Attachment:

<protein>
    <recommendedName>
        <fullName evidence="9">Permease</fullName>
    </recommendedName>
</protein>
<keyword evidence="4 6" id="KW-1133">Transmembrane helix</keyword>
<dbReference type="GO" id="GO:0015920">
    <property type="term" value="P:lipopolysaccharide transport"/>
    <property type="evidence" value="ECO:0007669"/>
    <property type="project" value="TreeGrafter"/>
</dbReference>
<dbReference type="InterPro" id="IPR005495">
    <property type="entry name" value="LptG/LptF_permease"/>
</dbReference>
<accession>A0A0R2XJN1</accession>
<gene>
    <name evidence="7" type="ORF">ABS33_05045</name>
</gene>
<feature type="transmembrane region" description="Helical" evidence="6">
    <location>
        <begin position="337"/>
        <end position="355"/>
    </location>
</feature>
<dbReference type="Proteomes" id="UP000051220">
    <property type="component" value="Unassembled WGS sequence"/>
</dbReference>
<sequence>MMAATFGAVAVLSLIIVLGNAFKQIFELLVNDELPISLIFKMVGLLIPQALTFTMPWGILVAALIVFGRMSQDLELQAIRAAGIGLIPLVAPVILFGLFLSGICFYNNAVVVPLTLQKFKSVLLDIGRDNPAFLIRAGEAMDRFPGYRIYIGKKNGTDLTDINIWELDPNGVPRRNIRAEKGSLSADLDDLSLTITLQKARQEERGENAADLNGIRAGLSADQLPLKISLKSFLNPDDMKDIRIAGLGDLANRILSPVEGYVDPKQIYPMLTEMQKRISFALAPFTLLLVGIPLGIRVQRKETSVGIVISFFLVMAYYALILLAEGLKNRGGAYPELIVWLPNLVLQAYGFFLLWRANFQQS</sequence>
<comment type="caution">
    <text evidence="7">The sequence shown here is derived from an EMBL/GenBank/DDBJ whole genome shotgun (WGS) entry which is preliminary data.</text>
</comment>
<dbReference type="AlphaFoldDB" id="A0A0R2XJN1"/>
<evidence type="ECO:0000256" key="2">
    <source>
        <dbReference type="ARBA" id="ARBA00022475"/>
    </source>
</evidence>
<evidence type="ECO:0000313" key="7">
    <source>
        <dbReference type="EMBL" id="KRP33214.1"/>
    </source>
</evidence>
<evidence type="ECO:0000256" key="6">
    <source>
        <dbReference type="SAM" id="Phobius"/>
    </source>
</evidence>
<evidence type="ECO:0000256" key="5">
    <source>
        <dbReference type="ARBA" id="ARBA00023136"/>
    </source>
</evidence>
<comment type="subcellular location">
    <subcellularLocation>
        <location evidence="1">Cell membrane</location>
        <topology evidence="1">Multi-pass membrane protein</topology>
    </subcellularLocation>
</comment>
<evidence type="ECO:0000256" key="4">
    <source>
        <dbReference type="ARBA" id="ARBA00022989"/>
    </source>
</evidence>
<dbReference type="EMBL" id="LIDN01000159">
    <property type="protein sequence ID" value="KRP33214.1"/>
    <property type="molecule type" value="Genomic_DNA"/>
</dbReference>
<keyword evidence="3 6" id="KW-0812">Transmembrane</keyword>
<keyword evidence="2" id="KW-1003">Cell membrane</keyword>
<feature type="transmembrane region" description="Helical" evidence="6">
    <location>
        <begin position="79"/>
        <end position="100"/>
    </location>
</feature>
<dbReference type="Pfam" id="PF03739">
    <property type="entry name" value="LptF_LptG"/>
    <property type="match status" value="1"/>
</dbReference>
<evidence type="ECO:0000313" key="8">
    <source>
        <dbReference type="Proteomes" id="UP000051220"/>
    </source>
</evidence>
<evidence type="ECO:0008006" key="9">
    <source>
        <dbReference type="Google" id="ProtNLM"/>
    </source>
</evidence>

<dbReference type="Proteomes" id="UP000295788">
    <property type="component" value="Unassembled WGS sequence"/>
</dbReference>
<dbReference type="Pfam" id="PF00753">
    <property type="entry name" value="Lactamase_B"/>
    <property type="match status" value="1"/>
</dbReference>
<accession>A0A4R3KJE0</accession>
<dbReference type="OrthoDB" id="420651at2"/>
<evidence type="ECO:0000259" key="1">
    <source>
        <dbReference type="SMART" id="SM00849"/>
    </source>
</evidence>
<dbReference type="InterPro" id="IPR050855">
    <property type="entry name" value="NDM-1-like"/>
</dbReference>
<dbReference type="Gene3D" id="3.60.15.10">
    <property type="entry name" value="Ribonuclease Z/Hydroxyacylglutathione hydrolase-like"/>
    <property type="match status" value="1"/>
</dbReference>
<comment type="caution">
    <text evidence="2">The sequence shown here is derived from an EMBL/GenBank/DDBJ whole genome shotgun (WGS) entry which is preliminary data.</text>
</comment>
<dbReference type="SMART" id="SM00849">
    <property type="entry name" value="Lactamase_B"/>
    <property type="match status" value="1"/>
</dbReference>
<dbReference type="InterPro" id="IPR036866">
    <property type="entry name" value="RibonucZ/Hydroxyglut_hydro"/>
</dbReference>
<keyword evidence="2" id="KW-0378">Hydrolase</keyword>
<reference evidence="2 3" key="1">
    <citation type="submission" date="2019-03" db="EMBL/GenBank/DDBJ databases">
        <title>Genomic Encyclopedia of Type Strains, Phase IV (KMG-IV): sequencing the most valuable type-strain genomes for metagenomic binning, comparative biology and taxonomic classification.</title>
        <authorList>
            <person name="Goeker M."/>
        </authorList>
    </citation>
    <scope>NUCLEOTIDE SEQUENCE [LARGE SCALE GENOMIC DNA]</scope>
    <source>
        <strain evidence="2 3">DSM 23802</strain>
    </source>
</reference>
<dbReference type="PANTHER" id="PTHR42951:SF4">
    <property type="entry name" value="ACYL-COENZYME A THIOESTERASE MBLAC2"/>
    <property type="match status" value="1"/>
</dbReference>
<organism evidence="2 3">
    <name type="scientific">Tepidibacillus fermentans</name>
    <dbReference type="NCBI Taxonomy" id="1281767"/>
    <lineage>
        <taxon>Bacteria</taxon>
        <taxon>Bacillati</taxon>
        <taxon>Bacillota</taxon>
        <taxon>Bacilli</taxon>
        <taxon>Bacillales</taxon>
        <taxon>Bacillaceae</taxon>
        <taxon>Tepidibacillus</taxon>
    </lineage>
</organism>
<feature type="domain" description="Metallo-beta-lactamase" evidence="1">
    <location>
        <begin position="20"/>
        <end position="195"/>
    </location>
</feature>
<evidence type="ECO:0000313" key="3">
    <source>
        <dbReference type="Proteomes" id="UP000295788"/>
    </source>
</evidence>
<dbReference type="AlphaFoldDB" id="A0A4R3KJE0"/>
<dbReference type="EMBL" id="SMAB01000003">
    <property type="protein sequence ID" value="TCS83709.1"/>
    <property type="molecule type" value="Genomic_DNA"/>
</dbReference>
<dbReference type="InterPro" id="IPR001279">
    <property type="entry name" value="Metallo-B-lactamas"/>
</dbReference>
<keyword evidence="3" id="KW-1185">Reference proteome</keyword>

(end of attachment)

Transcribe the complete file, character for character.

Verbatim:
<protein>
    <recommendedName>
        <fullName evidence="9">Permease</fullName>
    </recommendedName>
</protein>
<keyword evidence="4 6" id="KW-1133">Transmembrane helix</keyword>
<dbReference type="GO" id="GO:0015920">
    <property type="term" value="P:lipopolysaccharide transport"/>
    <property type="evidence" value="ECO:0007669"/>
    <property type="project" value="TreeGrafter"/>
</dbReference>
<dbReference type="InterPro" id="IPR005495">
    <property type="entry name" value="LptG/LptF_permease"/>
</dbReference>
<accession>A0A0R2XJN1</accession>
<gene>
    <name evidence="7" type="ORF">ABS33_05045</name>
</gene>
<feature type="transmembrane region" description="Helical" evidence="6">
    <location>
        <begin position="337"/>
        <end position="355"/>
    </location>
</feature>
<dbReference type="Proteomes" id="UP000051220">
    <property type="component" value="Unassembled WGS sequence"/>
</dbReference>
<sequence>MMAATFGAVAVLSLIIVLGNAFKQIFELLVNDELPISLIFKMVGLLIPQALTFTMPWGILVAALIVFGRMSQDLELQAIRAAGIGLIPLVAPVILFGLFLSGICFYNNAVVVPLTLQKFKSVLLDIGRDNPAFLIRAGEAMDRFPGYRIYIGKKNGTDLTDINIWELDPNGVPRRNIRAEKGSLSADLDDLSLTITLQKARQEERGENAADLNGIRAGLSADQLPLKISLKSFLNPDDMKDIRIAGLGDLANRILSPVEGYVDPKQIYPMLTEMQKRISFALAPFTLLLVGIPLGIRVQRKETSVGIVISFFLVMAYYALILLAEGLKNRGGAYPELIVWLPNLVLQAYGFFLLWRANFQQS</sequence>
<comment type="caution">
    <text evidence="7">The sequence shown here is derived from an EMBL/GenBank/DDBJ whole genome shotgun (WGS) entry which is preliminary data.</text>
</comment>
<dbReference type="AlphaFoldDB" id="A0A0R2XJN1"/>
<evidence type="ECO:0000256" key="2">
    <source>
        <dbReference type="ARBA" id="ARBA00022475"/>
    </source>
</evidence>
<evidence type="ECO:0000313" key="7">
    <source>
        <dbReference type="EMBL" id="KRP33214.1"/>
    </source>
</evidence>
<evidence type="ECO:0000256" key="6">
    <source>
        <dbReference type="SAM" id="Phobius"/>
    </source>
</evidence>
<evidence type="ECO:0000256" key="5">
    <source>
        <dbReference type="ARBA" id="ARBA00023136"/>
    </source>
</evidence>
<comment type="subcellular location">
    <subcellularLocation>
        <location evidence="1">Cell membrane</location>
        <topology evidence="1">Multi-pass membrane protein</topology>
    </subcellularLocation>
</comment>
<evidence type="ECO:0000256" key="4">
    <source>
        <dbReference type="ARBA" id="ARBA00022989"/>
    </source>
</evidence>
<dbReference type="EMBL" id="LIDN01000159">
    <property type="protein sequence ID" value="KRP33214.1"/>
    <property type="molecule type" value="Genomic_DNA"/>
</dbReference>
<keyword evidence="3 6" id="KW-0812">Transmembrane</keyword>
<keyword evidence="2" id="KW-1003">Cell membrane</keyword>
<feature type="transmembrane region" description="Helical" evidence="6">
    <location>
        <begin position="79"/>
        <end position="100"/>
    </location>
</feature>
<dbReference type="Pfam" id="PF03739">
    <property type="entry name" value="LptF_LptG"/>
    <property type="match status" value="1"/>
</dbReference>
<evidence type="ECO:0000313" key="8">
    <source>
        <dbReference type="Proteomes" id="UP000051220"/>
    </source>
</evidence>
<evidence type="ECO:0008006" key="9">
    <source>
        <dbReference type="Google" id="ProtNLM"/>
    </source>
</evidence>

<dbReference type="Proteomes" id="UP000295788">
    <property type="component" value="Unassembled WGS sequence"/>
</dbReference>
<dbReference type="Pfam" id="PF00753">
    <property type="entry name" value="Lactamase_B"/>
    <property type="match status" value="1"/>
</dbReference>
<accession>A0A4R3KJE0</accession>
<dbReference type="OrthoDB" id="420651at2"/>
<evidence type="ECO:0000259" key="1">
    <source>
        <dbReference type="SMART" id="SM00849"/>
    </source>
</evidence>
<dbReference type="InterPro" id="IPR050855">
    <property type="entry name" value="NDM-1-like"/>
</dbReference>
<dbReference type="Gene3D" id="3.60.15.10">
    <property type="entry name" value="Ribonuclease Z/Hydroxyacylglutathione hydrolase-like"/>
    <property type="match status" value="1"/>
</dbReference>
<comment type="caution">
    <text evidence="2">The sequence shown here is derived from an EMBL/GenBank/DDBJ whole genome shotgun (WGS) entry which is preliminary data.</text>
</comment>
<dbReference type="SMART" id="SM00849">
    <property type="entry name" value="Lactamase_B"/>
    <property type="match status" value="1"/>
</dbReference>
<dbReference type="InterPro" id="IPR036866">
    <property type="entry name" value="RibonucZ/Hydroxyglut_hydro"/>
</dbReference>
<keyword evidence="2" id="KW-0378">Hydrolase</keyword>
<reference evidence="2 3" key="1">
    <citation type="submission" date="2019-03" db="EMBL/GenBank/DDBJ databases">
        <title>Genomic Encyclopedia of Type Strains, Phase IV (KMG-IV): sequencing the most valuable type-strain genomes for metagenomic binning, comparative biology and taxonomic classification.</title>
        <authorList>
            <person name="Goeker M."/>
        </authorList>
    </citation>
    <scope>NUCLEOTIDE SEQUENCE [LARGE SCALE GENOMIC DNA]</scope>
    <source>
        <strain evidence="2 3">DSM 23802</strain>
    </source>
</reference>
<dbReference type="PANTHER" id="PTHR42951:SF4">
    <property type="entry name" value="ACYL-COENZYME A THIOESTERASE MBLAC2"/>
    <property type="match status" value="1"/>
</dbReference>
<organism evidence="2 3">
    <name type="scientific">Tepidibacillus fermentans</name>
    <dbReference type="NCBI Taxonomy" id="1281767"/>
    <lineage>
        <taxon>Bacteria</taxon>
        <taxon>Bacillati</taxon>
        <taxon>Bacillota</taxon>
        <taxon>Bacilli</taxon>
        <taxon>Bacillales</taxon>
        <taxon>Bacillaceae</taxon>
        <taxon>Tepidibacillus</taxon>
    </lineage>
</organism>
<feature type="domain" description="Metallo-beta-lactamase" evidence="1">
    <location>
        <begin position="20"/>
        <end position="195"/>
    </location>
</feature>
<evidence type="ECO:0000313" key="3">
    <source>
        <dbReference type="Proteomes" id="UP000295788"/>
    </source>
</evidence>
<dbReference type="AlphaFoldDB" id="A0A4R3KJE0"/>
<dbReference type="EMBL" id="SMAB01000003">
    <property type="protein sequence ID" value="TCS83709.1"/>
    <property type="molecule type" value="Genomic_DNA"/>
</dbReference>
<dbReference type="InterPro" id="IPR001279">
    <property type="entry name" value="Metallo-B-lactamas"/>
</dbReference>
<keyword evidence="3" id="KW-1185">Reference proteome</keyword>